Many Fraud Tactics Are Easy to Implement
There are plenty of ways for criminals to commit fraud in digital channels. This includes several kinds of malicious bots, like form bots, impression bots, and botnets.
Bots are often used for ad fraud because they can be created relatively easily and can generate a lot of traffic. This traffic can be used to inflate web traffic statistics or to click on ads, which generates revenue for the person who created the bot. Additionally, bots can be programmed to mimic human behavior, making it difficult for advertisers to detect them.
Why You Need an Independent Ad Fraud Solution
The cavalry is not coming. Unfortunately, there are no standards or regulations in place for digital advertising platforms to combat ad fraud. As long as merchants continue to invest in advertising, platform providers will focus more on the size of their audience than the legitimacy of their users.
Marketers can’t fully trust that they’re getting the most out of their spend when using demand-side platforms (DSPs). DSPs are supposed to automate the process of buying digital ad space, but publishers are not testing their DSPs. Businesses need to test multiple DSPs to ensure they’re optimizing their ad performance while looking for signs of potential ad fraud.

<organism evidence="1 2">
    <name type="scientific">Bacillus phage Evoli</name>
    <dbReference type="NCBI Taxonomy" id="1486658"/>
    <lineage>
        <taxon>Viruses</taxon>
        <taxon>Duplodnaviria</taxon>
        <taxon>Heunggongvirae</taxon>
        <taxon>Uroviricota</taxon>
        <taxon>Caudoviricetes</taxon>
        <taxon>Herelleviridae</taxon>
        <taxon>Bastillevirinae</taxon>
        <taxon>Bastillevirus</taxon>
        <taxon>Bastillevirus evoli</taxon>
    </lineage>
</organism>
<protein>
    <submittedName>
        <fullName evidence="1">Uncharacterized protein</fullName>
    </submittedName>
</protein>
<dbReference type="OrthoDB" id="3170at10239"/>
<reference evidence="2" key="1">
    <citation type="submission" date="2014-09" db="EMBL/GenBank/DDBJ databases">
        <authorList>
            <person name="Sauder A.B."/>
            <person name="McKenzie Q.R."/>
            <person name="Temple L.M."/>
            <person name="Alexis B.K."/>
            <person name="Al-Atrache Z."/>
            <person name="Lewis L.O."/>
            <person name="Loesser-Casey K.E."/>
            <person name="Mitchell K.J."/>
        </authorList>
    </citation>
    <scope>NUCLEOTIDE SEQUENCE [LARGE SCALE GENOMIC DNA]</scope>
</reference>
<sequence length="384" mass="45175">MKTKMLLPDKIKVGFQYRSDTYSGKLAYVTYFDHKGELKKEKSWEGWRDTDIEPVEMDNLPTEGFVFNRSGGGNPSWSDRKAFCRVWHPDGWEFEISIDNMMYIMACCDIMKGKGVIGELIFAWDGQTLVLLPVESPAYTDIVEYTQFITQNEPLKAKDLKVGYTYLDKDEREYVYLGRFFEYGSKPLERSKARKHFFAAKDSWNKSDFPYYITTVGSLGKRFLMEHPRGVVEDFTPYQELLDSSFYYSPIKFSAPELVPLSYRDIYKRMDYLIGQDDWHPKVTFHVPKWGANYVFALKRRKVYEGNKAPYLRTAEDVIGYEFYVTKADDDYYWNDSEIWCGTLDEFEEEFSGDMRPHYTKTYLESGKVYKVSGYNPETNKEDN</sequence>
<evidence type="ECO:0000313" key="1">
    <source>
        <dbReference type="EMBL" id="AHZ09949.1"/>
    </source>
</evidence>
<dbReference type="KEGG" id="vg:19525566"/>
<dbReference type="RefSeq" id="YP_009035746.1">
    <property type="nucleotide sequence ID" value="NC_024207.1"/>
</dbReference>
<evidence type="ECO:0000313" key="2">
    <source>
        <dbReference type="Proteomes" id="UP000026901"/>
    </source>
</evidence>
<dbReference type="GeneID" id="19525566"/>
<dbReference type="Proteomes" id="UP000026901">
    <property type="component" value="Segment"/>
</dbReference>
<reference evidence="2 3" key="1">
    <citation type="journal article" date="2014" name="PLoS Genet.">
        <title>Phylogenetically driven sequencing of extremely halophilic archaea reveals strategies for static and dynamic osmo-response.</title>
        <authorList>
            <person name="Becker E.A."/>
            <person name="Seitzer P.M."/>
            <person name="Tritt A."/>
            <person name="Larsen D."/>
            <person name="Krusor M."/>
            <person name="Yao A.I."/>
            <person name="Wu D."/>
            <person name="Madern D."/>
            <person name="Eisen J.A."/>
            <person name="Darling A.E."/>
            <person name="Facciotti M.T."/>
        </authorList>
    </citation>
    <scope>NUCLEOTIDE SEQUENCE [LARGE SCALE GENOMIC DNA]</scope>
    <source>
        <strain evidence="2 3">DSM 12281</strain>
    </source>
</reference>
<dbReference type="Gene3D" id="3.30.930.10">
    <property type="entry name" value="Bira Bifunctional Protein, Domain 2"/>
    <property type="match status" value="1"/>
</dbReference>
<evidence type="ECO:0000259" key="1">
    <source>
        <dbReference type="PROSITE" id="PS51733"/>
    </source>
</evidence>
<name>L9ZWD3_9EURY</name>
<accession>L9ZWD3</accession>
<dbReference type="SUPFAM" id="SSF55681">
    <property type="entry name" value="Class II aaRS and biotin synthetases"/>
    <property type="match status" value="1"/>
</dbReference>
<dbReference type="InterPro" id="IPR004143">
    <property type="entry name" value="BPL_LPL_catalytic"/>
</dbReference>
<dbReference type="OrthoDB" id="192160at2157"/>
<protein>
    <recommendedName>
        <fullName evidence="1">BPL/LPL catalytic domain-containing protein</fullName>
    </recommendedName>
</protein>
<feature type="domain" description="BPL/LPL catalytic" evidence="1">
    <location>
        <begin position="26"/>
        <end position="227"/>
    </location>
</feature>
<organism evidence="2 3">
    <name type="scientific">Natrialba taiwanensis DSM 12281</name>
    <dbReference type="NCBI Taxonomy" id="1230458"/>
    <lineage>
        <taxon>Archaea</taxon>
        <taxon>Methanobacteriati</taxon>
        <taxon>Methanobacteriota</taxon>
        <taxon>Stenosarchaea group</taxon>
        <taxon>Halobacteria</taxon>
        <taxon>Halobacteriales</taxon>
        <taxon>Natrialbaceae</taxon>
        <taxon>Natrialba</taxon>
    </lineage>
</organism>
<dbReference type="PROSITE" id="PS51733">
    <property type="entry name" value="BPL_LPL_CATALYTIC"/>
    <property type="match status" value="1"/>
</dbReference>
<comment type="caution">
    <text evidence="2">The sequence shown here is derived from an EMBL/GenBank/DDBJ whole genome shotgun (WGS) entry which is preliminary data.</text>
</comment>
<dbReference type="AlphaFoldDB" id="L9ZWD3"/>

As we’ve seen, ad fraud is a complex and ever-changing problem. It’s not going away anytime soon, and it will continue to evolve as long as there is money to be made from it. And providers are using tools like supply-side platforms (SSPs) to maximize the value of their ad inventory without implementing fraud detection measures.
That’s why you need an independent ad fraud solution that can provide you with the data you need to make informed decisions about your advertising campaigns. An independent ad fraud solution can help you save money by preventing you from paying for fraudulent traffic. In some cases, you may even be able to get a refund from your ad network or publisher.
Anura is a TAG certified ad fraud solution that helps you stay proactive in preventing ad fraud across all your ad platforms. It detects fraud with 99.999% accuracy, so you can have peace of mind when making your decision on what channels to advertise on or when asking for a refund from a platform provider.
Explore how Anura’s features help you eliminate wasted ad spend to maximize your return on investment (ROI) now. Schedule time with our ad fraud solution specialists to set up your free trial.